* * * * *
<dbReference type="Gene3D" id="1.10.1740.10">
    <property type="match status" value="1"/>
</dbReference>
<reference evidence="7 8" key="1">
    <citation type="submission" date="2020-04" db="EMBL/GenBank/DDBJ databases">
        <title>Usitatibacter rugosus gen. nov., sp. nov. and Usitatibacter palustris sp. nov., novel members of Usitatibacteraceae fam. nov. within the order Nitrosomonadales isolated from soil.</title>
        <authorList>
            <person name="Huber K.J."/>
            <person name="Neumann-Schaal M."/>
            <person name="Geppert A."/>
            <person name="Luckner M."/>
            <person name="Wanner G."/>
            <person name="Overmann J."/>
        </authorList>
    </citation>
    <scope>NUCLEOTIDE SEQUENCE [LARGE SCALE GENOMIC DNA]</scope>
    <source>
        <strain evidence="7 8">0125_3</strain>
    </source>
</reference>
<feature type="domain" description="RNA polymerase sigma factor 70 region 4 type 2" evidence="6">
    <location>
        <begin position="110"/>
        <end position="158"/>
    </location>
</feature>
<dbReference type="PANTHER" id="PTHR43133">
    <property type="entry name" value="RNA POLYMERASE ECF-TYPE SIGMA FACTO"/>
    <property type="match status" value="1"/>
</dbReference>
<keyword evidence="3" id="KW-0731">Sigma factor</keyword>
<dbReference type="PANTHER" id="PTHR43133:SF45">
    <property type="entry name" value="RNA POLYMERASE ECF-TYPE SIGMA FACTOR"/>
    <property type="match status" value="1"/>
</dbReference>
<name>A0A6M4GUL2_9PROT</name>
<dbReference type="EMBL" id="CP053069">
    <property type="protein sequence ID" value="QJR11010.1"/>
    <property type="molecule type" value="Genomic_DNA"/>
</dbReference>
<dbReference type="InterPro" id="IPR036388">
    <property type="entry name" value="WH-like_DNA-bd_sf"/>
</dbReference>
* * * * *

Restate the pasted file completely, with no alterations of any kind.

<dbReference type="Gene3D" id="1.10.1740.10">
    <property type="match status" value="1"/>
</dbReference>
<reference evidence="7 8" key="1">
    <citation type="submission" date="2020-04" db="EMBL/GenBank/DDBJ databases">
        <title>Usitatibacter rugosus gen. nov., sp. nov. and Usitatibacter palustris sp. nov., novel members of Usitatibacteraceae fam. nov. within the order Nitrosomonadales isolated from soil.</title>
        <authorList>
            <person name="Huber K.J."/>
            <person name="Neumann-Schaal M."/>
            <person name="Geppert A."/>
            <person name="Luckner M."/>
            <person name="Wanner G."/>
            <person name="Overmann J."/>
        </authorList>
    </citation>
    <scope>NUCLEOTIDE SEQUENCE [LARGE SCALE GENOMIC DNA]</scope>
    <source>
        <strain evidence="7 8">0125_3</strain>
    </source>
</reference>
<feature type="domain" description="RNA polymerase sigma factor 70 region 4 type 2" evidence="6">
    <location>
        <begin position="110"/>
        <end position="158"/>
    </location>
</feature>
<dbReference type="PANTHER" id="PTHR43133">
    <property type="entry name" value="RNA POLYMERASE ECF-TYPE SIGMA FACTO"/>
    <property type="match status" value="1"/>
</dbReference>
<keyword evidence="3" id="KW-0731">Sigma factor</keyword>
<dbReference type="PANTHER" id="PTHR43133:SF45">
    <property type="entry name" value="RNA POLYMERASE ECF-TYPE SIGMA FACTOR"/>
    <property type="match status" value="1"/>
</dbReference>
<name>A0A6M4GUL2_9PROT</name>
<dbReference type="EMBL" id="CP053069">
    <property type="protein sequence ID" value="QJR11010.1"/>
    <property type="molecule type" value="Genomic_DNA"/>
</dbReference>
<dbReference type="InterPro" id="IPR036388">
    <property type="entry name" value="WH-like_DNA-bd_sf"/>
</dbReference>